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Dads can get postpartum depression too

A man holding a small baby and kissing it on the forehead.

Feb. 4, 2020—It's well known that new mothers can struggle with depression after a baby's birth. But dads are vulnerable to postpartum depression too. The American Academy of Pediatrics (AAP) says that anywhere between 2% and 25% of dads experience depression during their partner's pregnancy or in the first year after birth.

Without treatment, a dad's postpartum depression can have consequences for the whole family. Depressed dads are less likely to interact with their children in positive ways. Their children may also face a raised risk of emotional and behavioral problems later in life. Postpartum depression can also strain a couple's relationship.

That's why a recent editorial in Pediatrics called for stepped-up screening of postpartum depression in men.

Current guidelines from the AAP advise pediatricians to screen mothers for depression during pregnancy and at their babies' early checkups. Screening for fathers is optional.

The editorial calls for all new parents to be screened for depression so they can get the treatment they need.

Dads at risk

A number of factors can increase a new dad's risk for depression. According to the AAP, they include:

  • Trouble forming an attachment with the baby.
  • Lack of a good male role model.
  • No social support or help from family and friends.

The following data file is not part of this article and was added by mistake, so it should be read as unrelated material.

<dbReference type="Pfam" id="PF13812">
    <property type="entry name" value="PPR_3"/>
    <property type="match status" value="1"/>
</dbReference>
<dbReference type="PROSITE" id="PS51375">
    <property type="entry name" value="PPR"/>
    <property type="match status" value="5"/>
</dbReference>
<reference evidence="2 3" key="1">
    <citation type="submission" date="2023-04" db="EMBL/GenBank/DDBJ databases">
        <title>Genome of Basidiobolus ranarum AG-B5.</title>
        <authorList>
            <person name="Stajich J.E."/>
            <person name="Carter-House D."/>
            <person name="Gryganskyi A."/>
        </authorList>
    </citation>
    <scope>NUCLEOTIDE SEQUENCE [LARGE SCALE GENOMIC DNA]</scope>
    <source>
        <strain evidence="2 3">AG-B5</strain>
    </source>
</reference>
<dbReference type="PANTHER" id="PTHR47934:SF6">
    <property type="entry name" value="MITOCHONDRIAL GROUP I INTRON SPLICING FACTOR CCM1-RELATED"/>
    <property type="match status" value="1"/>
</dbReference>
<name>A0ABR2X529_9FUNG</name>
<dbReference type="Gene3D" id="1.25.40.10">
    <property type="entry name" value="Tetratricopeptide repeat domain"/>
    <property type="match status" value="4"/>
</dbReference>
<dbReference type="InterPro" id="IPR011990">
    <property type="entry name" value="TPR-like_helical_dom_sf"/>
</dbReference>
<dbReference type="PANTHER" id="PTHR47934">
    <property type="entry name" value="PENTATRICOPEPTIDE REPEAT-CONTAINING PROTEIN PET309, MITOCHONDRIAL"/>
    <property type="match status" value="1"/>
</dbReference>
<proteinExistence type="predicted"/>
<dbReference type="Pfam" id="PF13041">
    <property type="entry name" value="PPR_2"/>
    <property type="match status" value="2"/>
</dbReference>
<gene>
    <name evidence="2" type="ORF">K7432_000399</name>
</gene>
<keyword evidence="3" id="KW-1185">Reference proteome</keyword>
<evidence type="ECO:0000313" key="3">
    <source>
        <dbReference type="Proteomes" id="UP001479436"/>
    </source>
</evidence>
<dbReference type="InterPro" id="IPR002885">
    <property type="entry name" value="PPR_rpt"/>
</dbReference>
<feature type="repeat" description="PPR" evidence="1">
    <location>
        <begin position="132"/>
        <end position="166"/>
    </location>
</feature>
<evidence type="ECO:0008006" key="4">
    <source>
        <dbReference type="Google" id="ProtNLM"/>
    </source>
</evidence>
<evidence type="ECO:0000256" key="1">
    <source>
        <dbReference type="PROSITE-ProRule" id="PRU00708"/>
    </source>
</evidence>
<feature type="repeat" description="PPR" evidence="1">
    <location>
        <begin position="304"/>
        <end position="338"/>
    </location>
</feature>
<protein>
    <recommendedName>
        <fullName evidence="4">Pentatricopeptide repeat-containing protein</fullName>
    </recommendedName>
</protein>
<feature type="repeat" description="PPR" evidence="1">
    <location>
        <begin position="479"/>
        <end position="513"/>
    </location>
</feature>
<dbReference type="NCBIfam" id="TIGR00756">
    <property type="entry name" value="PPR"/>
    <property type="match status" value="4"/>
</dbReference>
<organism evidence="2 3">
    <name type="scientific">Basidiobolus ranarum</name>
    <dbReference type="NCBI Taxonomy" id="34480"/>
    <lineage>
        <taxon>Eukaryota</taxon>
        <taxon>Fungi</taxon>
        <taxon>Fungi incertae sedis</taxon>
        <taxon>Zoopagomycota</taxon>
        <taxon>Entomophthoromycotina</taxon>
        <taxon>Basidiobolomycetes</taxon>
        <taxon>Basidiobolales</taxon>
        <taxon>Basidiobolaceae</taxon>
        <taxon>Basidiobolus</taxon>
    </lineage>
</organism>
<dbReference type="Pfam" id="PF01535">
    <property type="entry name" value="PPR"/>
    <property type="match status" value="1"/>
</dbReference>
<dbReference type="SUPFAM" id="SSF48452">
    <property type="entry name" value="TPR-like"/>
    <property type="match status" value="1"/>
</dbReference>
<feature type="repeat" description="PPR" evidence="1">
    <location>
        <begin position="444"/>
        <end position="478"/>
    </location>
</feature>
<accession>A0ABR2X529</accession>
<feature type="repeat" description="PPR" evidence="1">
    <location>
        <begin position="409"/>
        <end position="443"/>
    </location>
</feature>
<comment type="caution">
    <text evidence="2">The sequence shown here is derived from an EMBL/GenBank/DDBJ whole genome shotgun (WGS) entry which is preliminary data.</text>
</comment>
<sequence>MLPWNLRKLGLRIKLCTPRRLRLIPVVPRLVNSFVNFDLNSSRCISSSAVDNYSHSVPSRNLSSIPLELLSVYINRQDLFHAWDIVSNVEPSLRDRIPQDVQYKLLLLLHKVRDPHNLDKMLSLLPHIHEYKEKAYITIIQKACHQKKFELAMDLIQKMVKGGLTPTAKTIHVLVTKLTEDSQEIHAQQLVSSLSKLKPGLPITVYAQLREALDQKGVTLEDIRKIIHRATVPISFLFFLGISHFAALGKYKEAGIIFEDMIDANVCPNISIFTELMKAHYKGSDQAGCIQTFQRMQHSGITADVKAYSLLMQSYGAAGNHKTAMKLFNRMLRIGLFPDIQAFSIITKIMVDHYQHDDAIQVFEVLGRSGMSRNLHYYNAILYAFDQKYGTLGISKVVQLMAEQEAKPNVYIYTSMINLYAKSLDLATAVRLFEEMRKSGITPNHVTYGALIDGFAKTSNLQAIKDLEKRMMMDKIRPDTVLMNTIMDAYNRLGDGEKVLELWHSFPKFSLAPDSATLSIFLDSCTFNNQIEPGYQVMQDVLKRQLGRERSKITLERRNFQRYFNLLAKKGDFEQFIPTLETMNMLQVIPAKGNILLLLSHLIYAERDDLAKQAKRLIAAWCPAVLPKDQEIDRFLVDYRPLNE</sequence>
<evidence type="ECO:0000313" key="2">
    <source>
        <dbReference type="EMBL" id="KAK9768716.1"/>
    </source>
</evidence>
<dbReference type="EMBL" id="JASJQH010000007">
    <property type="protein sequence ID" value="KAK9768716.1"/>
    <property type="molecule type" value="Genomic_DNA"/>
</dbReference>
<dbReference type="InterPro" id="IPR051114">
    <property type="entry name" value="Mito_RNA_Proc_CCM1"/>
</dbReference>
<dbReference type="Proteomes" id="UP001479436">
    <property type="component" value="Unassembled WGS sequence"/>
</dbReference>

• Feeling excluded and jealous because of mother-child bonding.
  • Changes in their relationship with their partner—such as a lack of intimacy.
  • Depression in the mom. The rate of dads experiencing depression can go up to 50% if their partner is experiencing perinatal or postpartum depression.
  • Stressed at work or financially.
  • Low testosterone.

Different warning signs

Postpartum depression may look different in men than women. It tends to develop more gradually in men than women. And while moms are more likely to cry easily or report sadness, dads with postpartum depression may be angry and irritable.

If you're a dad who might have postpartum depression, speak up. Ask your doctor or other healthcare professional for help as soon as possible—don't wait until your child's next checkup.

You're not a bad parent—any mom or dad can become depressed after a baby arrives, the AAP emphasizes. Treatment can help you feel like yourself again and care for your baby and partner.

A depression assessment—it's fast and free

Could you—or someone you care for—be depressed? Answering these questions can help you know if there's cause for concern.

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